By Kaylynn Paynter
Jan. 16, 2014
There is a room with four white walls.
In the corner of the room there is a bed. Two chairs are placed directly beside the bed. Pale blue curtains cover the windows.
In this room, something joyous has happened.
The birth of a child has just taken place.
September 1, 2013, Summer Annaliese Elizabeth Lewis entered into the world.
Her mother, Francine, is holding her for the first time.
There is a room with four white walls.
In the corner of the room, there is a toy chest. A navy blue couch is pressed up against the wall beside the chest. Pale blue curtains cover the windows.
In this room, something sombre has happened.
The well being of a child has just been taken into consideration.
October 30, 2013, Summer Annaliese Elizabeth Lewis entered into the foster care system.
Her mother, Francine, is holding her for the last time.
Lewis was forced to make the tough decision to place her daughter in foster care after financial issues, and the stress of being a young, single mother began to affect the quality of her daughter’s life.
“Mommy’s doing what’s best for you. I love you baby girl,” she whispers.
Lewis, who has since been granted visitation rights with her daughter, travels to the public health centre in Summerside twice a week, 9 a.m. to 11 a.m. to spend time with her little girl.
She said the time is spent playing, cuddling and enjoying the simpler things in life.
Lewis knows the steps she must take if she wishes to regain full custody of her daughter.
“I’m going to get counseling, I’m going to be healthy, I’m going to be happy.” She tells herself this everyday.
These words have become her mantra.
With the support of Island Foster Care and her family by her side, Lewis plans to take action and have her daughter back by this coming September.
“It’s not going to be easy, but everything that I do, I do it because I want nothing more than to have my daughter back with me.”
Lewis takes comfort in knowing while she is working towards creating a better life for herself and her daughter, she will be safe in a stable home environment thanks to the foster care system.
A stable home environment provided by people like Donna Gillis, who was a dedicated foster parent for over a decade. Her home has served as a safe haven for children in need of a place to call home.
“I decided to become a foster parent 18 years ago. I was just starting my family and wanted to be a stay at home mom, at least until my kids hit school age. I thought it would be a great way to help out kids in need of a loving home environment,” said Gillis.
Gillis spent 11 years leaving a spot open in her family for anyone who needed it.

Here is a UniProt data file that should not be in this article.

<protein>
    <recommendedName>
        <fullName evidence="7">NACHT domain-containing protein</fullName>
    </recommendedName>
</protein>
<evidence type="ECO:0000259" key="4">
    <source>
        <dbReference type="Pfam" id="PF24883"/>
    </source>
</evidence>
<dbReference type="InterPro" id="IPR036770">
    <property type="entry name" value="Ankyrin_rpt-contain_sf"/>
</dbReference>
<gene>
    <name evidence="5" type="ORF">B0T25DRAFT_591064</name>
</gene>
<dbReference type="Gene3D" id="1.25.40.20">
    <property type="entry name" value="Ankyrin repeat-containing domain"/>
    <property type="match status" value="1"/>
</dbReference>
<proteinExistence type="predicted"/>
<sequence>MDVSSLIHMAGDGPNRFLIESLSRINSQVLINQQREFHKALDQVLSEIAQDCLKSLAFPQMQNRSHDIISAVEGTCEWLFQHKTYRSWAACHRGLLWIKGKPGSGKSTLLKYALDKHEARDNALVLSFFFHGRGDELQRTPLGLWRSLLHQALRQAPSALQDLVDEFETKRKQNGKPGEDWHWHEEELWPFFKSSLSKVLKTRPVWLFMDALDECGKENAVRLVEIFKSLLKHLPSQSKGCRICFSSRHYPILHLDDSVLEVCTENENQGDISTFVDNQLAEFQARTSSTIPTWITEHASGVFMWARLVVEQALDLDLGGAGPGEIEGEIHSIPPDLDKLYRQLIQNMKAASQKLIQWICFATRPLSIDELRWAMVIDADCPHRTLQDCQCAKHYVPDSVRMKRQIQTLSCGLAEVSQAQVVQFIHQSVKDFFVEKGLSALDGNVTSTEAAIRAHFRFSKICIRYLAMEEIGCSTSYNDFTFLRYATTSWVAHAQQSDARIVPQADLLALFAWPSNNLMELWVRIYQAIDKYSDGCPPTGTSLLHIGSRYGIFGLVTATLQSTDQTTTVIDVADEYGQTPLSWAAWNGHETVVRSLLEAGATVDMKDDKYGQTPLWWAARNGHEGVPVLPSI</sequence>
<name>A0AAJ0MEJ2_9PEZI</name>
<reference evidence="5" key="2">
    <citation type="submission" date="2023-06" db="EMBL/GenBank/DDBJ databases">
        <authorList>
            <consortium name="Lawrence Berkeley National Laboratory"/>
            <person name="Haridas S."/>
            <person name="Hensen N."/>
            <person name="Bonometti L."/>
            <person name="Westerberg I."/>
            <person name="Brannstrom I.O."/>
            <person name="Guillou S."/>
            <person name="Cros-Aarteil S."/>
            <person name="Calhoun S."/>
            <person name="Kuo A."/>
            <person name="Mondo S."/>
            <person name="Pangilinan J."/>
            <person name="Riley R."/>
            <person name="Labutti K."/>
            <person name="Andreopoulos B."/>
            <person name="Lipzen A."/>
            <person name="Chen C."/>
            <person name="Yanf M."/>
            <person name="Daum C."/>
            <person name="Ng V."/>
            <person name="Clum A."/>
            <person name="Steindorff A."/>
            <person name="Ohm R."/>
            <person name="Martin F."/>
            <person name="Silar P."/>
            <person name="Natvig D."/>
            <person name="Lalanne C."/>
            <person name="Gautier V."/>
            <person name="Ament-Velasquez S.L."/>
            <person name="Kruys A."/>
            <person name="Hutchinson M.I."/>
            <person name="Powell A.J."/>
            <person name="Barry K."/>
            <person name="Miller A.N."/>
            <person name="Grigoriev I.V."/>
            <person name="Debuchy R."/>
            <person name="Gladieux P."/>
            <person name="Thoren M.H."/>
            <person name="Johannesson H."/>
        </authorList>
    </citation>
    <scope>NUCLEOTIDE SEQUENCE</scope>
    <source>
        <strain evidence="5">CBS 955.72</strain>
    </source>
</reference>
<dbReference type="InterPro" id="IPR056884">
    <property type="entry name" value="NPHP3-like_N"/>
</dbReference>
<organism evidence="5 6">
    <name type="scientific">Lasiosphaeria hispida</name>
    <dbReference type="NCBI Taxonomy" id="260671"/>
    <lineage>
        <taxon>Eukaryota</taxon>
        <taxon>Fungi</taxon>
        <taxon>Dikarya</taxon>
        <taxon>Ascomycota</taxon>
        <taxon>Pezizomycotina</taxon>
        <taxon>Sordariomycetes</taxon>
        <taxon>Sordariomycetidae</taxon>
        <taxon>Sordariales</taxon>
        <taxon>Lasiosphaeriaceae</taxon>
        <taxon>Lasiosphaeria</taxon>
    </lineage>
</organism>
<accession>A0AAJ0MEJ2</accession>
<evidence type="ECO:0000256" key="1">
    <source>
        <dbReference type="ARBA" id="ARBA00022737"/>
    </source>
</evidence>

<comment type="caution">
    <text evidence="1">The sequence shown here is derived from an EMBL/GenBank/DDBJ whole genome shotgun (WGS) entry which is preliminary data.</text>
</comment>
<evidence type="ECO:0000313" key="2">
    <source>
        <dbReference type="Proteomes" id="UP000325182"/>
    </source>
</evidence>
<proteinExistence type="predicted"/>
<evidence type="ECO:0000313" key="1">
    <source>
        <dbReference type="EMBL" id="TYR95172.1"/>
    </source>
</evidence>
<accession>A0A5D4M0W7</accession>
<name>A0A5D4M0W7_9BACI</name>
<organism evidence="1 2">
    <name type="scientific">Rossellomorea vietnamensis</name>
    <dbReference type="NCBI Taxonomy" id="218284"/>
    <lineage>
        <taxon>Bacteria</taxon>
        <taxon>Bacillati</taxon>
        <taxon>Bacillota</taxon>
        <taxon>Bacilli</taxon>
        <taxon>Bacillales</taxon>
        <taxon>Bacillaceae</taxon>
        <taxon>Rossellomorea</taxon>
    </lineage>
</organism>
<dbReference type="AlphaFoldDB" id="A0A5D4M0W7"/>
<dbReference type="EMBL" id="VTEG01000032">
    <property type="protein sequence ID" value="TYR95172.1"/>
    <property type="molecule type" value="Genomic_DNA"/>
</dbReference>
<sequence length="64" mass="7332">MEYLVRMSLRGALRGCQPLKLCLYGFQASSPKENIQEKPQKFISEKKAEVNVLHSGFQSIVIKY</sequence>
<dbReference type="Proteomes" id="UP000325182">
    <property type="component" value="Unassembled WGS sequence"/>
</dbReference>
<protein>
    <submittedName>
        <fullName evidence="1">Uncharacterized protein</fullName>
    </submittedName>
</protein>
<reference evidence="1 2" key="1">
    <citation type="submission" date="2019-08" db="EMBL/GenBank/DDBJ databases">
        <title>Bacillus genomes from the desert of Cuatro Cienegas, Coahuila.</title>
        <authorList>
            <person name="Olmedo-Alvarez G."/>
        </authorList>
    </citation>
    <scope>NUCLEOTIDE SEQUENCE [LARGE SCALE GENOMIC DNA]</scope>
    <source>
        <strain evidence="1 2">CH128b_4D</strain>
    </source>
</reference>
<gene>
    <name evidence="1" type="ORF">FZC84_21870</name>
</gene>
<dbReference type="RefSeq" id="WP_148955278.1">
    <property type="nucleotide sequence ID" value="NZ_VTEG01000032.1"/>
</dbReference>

Gillis knew that becoming a foster parent would not come without its own challenges.
“The biggest challenge was having high needs kids in my home 24/7. A lot of them were used to living in a chaotic environment and didn’t know how to handle a more stable routine environment.”
But, for Gillis, the positive has always outweighed the negative.
“The best part of fostering was when we saw some of these kids improve because we could give them the attention, respect and love they needed. Most of them have gone on to live normal, happy lives.”
Even though being a foster parent can be a rewarding experience, it is not for everyone. Gillis has a bit of advice for anyone thinking about becoming a foster parent.
“Make sure you be realistic about becoming a foster parent and know what you’re getting yourself into. You need to be able to handle a lot of stress and work very closely with Social Services. When you agree to become a foster parent, your home is basically a revolving door for them and you need to be okay with that.”
Valerie Docherty, P.E.I.’s minister in charge of dealing directly with the Island’s foster care system, strongly encourages those who are interested in becoming foster parents to give it a chance. But with that, she also issues caution.
“We are always looking for people who are interested in becoming foster parents, but we realize it’s not for everybody. Especially in recent times, addiction and mental health issues have made it much harder on foster parents.”
But for those who feel they are up to the challenge, Docherty says their efforts will not go unrewarded.
“In all our lives there is always the not so good stuff, but when it comes to fostering a child, the good stuff always outweighs the bad. At the end of the day, these are the people who make a huge difference in a child’s life, because if you have a big heart, when you have even a little bit to give, it goes a long way.”
Foster care isn’t always the easiest department for Docherty to deal with. There are laughs, smiles and tears, sometimes all in the same day.
“When I spoke to the Foster Federation this past year around Halloween I realized how easily it is to take things for granted. Some of these kids didn’t know what Halloween was, they had never been trick-or-treating, simply because the home situation they were in didn’t allow it. Our foster parents are able to give these kids some sense of normality.”
The generous heart of a foster parent, like Gillis.
The selfless sacrifices for the benefit of a child, by a young mother, like Lewis.
The dedication and commitment to making lives easier for these children by people like Docherty and her colleagues.
These are all integral components of a successful foster care system.